Aviation Safety

Epic Flight Academy Aviation Safety

In 2016, according to the FAA, 2,586,582 passengers flew daily aboard 9,708,765 scheduled passenger flights in the U.S. The FAA also reported 24,142,000 General Aviation flight hours in 2015. These statistics represent a lot of happy landings in an industry whose primary focus is safety.

Flight training is no different. Safety remains the number one priority for flight schools, and Epic Flight Academy is proud to be at the forefront with its “Safety First” policies, procedures, equipment, and maintenance. Pilots who train at Epic learn on Day One that the emphasis of all flight training is SAFETY.

What does Epic Flight Academy do to ensure safety?

First of all, we begin with our fleet of new aircraft built with proven safety systems. For example, the Cessna 172 Skyhawk is the world’s most popular training airplane, mainly because of its impressive safety record. Epic’s FAA-certified A&P technicians maintain our fleet of 172s, keeping everything in perfect working condition to ensure safety for student pilots, instructors, and other passengers. Training in the world’s safest airplane is our first step to ensuring safety.

What procedures are in place to reduce pilot error?

Our Certified Flight Instructors have achieved the highest level of training and receive regular ongoing training as per FAA recertification regulations. This means they oversee every aspect of instruction, from ground school to in-flight training, with the knowledge, skills, and attitudes necessary to ensure safe flying. From weather monitoring to pre-flight checklists to simulated emergency landings, our instructors put safety first in every decision, lesson, and action.

Can dangerous flight situations be practiced in a safe environment?

Yes. Our virtual flight academy includes state-of-the-art simulators so student pilots can practice every scenario while safely on the ground. Simulators allow pilots to practice for every worst-case scenario. We all remember “Sully” and his miraculous landing on the Hudson River. Such a landing would not have been possible had the pilot, Chesley Sullenberger, not trained in flight simulators.

How do Epic’s CFIs address safety?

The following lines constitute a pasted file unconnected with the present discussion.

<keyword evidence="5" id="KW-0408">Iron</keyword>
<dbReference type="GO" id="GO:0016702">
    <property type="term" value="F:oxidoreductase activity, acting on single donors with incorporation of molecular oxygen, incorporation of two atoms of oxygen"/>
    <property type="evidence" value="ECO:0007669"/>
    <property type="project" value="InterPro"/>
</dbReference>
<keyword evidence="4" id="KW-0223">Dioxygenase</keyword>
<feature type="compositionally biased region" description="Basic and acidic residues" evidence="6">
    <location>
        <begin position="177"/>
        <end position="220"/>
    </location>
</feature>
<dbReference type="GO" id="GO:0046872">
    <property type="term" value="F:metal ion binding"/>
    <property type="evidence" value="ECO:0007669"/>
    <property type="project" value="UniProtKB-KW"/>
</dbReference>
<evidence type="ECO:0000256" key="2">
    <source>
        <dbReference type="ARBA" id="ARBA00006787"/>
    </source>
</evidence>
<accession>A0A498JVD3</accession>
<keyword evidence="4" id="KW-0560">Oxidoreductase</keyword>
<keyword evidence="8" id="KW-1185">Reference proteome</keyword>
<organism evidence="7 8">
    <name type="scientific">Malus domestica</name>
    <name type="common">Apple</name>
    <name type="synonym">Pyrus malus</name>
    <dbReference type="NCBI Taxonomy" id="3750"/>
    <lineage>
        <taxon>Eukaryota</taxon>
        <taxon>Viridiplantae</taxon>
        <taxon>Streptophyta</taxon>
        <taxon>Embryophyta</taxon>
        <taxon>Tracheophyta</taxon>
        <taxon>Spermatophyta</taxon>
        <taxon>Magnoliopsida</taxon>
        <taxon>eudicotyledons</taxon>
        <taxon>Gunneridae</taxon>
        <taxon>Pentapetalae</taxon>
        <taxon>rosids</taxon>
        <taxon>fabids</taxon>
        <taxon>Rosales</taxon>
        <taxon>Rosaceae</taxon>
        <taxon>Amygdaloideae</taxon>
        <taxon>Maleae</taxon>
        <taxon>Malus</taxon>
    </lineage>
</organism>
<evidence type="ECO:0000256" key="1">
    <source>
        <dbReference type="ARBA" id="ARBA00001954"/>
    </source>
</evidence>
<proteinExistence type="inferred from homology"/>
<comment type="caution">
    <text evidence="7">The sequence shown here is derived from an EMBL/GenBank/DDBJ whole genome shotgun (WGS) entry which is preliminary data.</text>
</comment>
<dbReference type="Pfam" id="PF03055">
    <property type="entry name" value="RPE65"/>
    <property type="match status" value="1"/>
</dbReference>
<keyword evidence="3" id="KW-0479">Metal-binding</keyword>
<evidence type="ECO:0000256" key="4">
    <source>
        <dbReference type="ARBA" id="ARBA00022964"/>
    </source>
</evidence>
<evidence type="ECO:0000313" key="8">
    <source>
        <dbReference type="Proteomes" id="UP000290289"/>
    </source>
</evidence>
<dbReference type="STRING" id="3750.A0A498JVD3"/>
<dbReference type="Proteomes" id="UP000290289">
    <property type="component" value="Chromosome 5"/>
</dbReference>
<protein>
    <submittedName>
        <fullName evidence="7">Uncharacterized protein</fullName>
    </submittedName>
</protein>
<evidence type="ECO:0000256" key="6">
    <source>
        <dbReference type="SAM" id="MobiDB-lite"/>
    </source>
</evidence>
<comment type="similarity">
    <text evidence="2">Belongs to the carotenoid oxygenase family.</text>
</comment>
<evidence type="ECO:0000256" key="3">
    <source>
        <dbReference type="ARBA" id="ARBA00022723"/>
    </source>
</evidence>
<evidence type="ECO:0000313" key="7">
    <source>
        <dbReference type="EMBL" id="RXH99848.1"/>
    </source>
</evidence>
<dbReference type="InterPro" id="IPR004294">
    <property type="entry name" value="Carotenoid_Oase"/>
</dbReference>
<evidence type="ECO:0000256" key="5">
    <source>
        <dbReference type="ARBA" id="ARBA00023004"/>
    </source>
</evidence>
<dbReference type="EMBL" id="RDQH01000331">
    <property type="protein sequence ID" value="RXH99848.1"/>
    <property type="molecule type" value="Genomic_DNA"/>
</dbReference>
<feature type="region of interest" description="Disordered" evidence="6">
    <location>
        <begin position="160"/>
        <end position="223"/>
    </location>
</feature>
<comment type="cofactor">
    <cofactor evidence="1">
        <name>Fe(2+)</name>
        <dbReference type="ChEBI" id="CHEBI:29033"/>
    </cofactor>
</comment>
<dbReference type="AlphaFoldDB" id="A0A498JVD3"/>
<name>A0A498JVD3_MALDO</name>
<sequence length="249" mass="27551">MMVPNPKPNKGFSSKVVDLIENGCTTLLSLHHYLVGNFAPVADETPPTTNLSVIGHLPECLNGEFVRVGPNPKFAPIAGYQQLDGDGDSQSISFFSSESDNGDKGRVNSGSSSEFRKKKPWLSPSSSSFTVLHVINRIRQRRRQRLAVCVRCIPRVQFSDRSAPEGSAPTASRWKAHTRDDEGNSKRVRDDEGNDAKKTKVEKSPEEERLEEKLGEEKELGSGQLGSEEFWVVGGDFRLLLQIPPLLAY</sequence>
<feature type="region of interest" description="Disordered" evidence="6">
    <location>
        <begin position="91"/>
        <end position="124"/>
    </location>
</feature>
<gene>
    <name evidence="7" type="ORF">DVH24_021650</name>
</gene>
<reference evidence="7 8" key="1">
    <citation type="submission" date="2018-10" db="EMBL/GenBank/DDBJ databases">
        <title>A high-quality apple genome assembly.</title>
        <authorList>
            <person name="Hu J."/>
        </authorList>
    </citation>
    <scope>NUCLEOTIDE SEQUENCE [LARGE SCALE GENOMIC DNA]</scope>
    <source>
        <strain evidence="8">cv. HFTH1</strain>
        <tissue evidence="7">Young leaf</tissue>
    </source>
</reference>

Our student pilots often tell us that our instructors are tough, but with safety as the number one priority, they are expected to be. Anyone can fly a plane, but not everyone can handle an emergency situation. Our Certified Flight Instructors go above and beyond when preparing student pilots for every possible emergency scenario. This is what good pilot training is all about. We know you can take off, fly, and land safely on a fair weather day when there is no air traffic, but we want to be sure you can handle any challenge that comes your way. Our instructors are held to the highest standards, and so are our students. “Safety first” is much more than a motto.

Does safety training continue after a pilot is certified?

Yes. The FAA sets regulatory standards requiring all pilots to continue regular safety training even after they have achieved their pilot ratings. The AOPA (Aircraft Owners and Pilots Association), a non-profit aviation advocacy organization, encourages and offers safety training support for student pilots, active pilots, career pilots, CFIs, and even lapsed pilots.

Aviate – Navigate – Communicate

All Certified Flight Instructors teach emergency procedure in the airplane. This means they simulate all types of emergency situations, and student pilots use their Emergency Checklist to make sure they are following the safest procedures. The three tasks that all pilots perform on every flight are to aviate (fly the plane), navigate (stay on course), and communicate (talk to the tower and other pilots). In an emergency situation, they actually do them in this order.

  1. Aviate – First and foremost, keep the plane flying. If that is not possible, prepare for an emergency landing following emergency procedures.
  2. Navigate – As soon as you have the airplane under control, verify you are on the safest and most accurate course for a safe landing. Be aware of airspace, other planes, electrical lines, etc. and objects on the ground if you are unable to land on a runway, such as tall buildings, highways, etc.
  3. Communicate – Lastly, as soon as it is possible, communicate your emergency to ATC. If your radio has failed, use your transponder (7700 for an actual emergency, 7600 for a communications failure).

Remember – the most important job you have as a pilot during an emergency is to AVIATE – fly the plane! That is your number one priority.

“Safety” and “flight training” are synonymous at Epic Flight Academy. We take pride in our safety record and remain vigilant in every aspect of training and maintenance so students can feel confident on every flight. Our student pilots learn to fly in all situations so they are prepared for emergencies or challenges in their flying careers. Our motto is always SAFETY FIRST!